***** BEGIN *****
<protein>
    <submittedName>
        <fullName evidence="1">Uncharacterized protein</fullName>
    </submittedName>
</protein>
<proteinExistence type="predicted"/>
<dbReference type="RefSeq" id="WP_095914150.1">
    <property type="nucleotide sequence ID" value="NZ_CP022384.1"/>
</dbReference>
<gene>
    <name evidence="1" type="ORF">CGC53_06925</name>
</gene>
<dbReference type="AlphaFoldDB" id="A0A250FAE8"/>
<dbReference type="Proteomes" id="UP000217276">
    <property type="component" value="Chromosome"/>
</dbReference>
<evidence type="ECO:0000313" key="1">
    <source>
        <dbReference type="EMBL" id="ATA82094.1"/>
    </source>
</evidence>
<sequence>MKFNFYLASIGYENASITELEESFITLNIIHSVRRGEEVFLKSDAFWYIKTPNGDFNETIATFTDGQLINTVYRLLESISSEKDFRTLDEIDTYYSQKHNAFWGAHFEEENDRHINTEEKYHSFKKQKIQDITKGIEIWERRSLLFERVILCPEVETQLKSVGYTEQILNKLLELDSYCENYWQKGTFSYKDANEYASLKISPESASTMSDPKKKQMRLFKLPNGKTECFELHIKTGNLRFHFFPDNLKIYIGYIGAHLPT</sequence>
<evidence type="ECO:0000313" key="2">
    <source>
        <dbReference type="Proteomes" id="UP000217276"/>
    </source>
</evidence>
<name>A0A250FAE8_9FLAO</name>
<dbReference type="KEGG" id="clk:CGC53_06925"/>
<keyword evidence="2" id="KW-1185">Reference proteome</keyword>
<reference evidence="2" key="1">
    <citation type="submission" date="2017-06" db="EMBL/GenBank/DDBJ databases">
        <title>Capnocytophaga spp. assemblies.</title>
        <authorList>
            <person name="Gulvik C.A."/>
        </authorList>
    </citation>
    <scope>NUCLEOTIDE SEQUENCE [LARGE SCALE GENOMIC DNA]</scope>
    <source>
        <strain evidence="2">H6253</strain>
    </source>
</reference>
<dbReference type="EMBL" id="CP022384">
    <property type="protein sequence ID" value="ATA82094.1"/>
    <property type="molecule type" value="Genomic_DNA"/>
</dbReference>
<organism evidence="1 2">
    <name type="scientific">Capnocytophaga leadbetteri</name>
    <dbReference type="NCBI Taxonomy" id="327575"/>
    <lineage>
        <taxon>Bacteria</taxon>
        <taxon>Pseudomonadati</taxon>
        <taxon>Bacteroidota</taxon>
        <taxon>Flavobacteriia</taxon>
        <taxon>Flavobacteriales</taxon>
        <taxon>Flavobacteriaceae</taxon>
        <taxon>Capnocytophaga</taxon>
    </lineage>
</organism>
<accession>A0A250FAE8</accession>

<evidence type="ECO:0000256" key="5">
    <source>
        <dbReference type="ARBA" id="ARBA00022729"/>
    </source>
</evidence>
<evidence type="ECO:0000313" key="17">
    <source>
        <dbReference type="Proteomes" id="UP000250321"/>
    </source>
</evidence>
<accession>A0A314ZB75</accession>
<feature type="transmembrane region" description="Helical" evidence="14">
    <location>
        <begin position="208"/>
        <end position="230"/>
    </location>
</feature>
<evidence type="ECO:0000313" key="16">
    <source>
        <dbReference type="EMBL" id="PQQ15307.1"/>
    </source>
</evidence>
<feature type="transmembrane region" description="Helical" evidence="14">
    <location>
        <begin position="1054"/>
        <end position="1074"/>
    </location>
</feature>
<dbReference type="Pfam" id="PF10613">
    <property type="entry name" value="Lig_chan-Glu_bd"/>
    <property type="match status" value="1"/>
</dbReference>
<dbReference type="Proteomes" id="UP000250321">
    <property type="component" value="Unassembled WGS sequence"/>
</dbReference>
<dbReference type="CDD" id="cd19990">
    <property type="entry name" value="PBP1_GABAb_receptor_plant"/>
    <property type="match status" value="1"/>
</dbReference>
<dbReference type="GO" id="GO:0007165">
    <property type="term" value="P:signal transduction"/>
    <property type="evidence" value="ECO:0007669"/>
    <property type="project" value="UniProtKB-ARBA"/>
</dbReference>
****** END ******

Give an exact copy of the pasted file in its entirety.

<protein>
    <submittedName>
        <fullName evidence="1">Uncharacterized protein</fullName>
    </submittedName>
</protein>
<proteinExistence type="predicted"/>
<dbReference type="RefSeq" id="WP_095914150.1">
    <property type="nucleotide sequence ID" value="NZ_CP022384.1"/>
</dbReference>
<gene>
    <name evidence="1" type="ORF">CGC53_06925</name>
</gene>
<dbReference type="AlphaFoldDB" id="A0A250FAE8"/>
<dbReference type="Proteomes" id="UP000217276">
    <property type="component" value="Chromosome"/>
</dbReference>
<evidence type="ECO:0000313" key="1">
    <source>
        <dbReference type="EMBL" id="ATA82094.1"/>
    </source>
</evidence>
<sequence>MKFNFYLASIGYENASITELEESFITLNIIHSVRRGEEVFLKSDAFWYIKTPNGDFNETIATFTDGQLINTVYRLLESISSEKDFRTLDEIDTYYSQKHNAFWGAHFEEENDRHINTEEKYHSFKKQKIQDITKGIEIWERRSLLFERVILCPEVETQLKSVGYTEQILNKLLELDSYCENYWQKGTFSYKDANEYASLKISPESASTMSDPKKKQMRLFKLPNGKTECFELHIKTGNLRFHFFPDNLKIYIGYIGAHLPT</sequence>
<evidence type="ECO:0000313" key="2">
    <source>
        <dbReference type="Proteomes" id="UP000217276"/>
    </source>
</evidence>
<name>A0A250FAE8_9FLAO</name>
<dbReference type="KEGG" id="clk:CGC53_06925"/>
<keyword evidence="2" id="KW-1185">Reference proteome</keyword>
<reference evidence="2" key="1">
    <citation type="submission" date="2017-06" db="EMBL/GenBank/DDBJ databases">
        <title>Capnocytophaga spp. assemblies.</title>
        <authorList>
            <person name="Gulvik C.A."/>
        </authorList>
    </citation>
    <scope>NUCLEOTIDE SEQUENCE [LARGE SCALE GENOMIC DNA]</scope>
    <source>
        <strain evidence="2">H6253</strain>
    </source>
</reference>
<dbReference type="EMBL" id="CP022384">
    <property type="protein sequence ID" value="ATA82094.1"/>
    <property type="molecule type" value="Genomic_DNA"/>
</dbReference>
<organism evidence="1 2">
    <name type="scientific">Capnocytophaga leadbetteri</name>
    <dbReference type="NCBI Taxonomy" id="327575"/>
    <lineage>
        <taxon>Bacteria</taxon>
        <taxon>Pseudomonadati</taxon>
        <taxon>Bacteroidota</taxon>
        <taxon>Flavobacteriia</taxon>
        <taxon>Flavobacteriales</taxon>
        <taxon>Flavobacteriaceae</taxon>
        <taxon>Capnocytophaga</taxon>
    </lineage>
</organism>
<accession>A0A250FAE8</accession>

<evidence type="ECO:0000256" key="5">
    <source>
        <dbReference type="ARBA" id="ARBA00022729"/>
    </source>
</evidence>
<evidence type="ECO:0000313" key="17">
    <source>
        <dbReference type="Proteomes" id="UP000250321"/>
    </source>
</evidence>
<accession>A0A314ZB75</accession>
<feature type="transmembrane region" description="Helical" evidence="14">
    <location>
        <begin position="208"/>
        <end position="230"/>
    </location>
</feature>
<evidence type="ECO:0000313" key="16">
    <source>
        <dbReference type="EMBL" id="PQQ15307.1"/>
    </source>
</evidence>
<feature type="transmembrane region" description="Helical" evidence="14">
    <location>
        <begin position="1054"/>
        <end position="1074"/>
    </location>
</feature>
<dbReference type="Pfam" id="PF10613">
    <property type="entry name" value="Lig_chan-Glu_bd"/>
    <property type="match status" value="1"/>
</dbReference>
<dbReference type="Proteomes" id="UP000250321">
    <property type="component" value="Unassembled WGS sequence"/>
</dbReference>
<dbReference type="CDD" id="cd19990">
    <property type="entry name" value="PBP1_GABAb_receptor_plant"/>
    <property type="match status" value="1"/>
</dbReference>
<dbReference type="GO" id="GO:0007165">
    <property type="term" value="P:signal transduction"/>
    <property type="evidence" value="ECO:0007669"/>
    <property type="project" value="UniProtKB-ARBA"/>
</dbReference>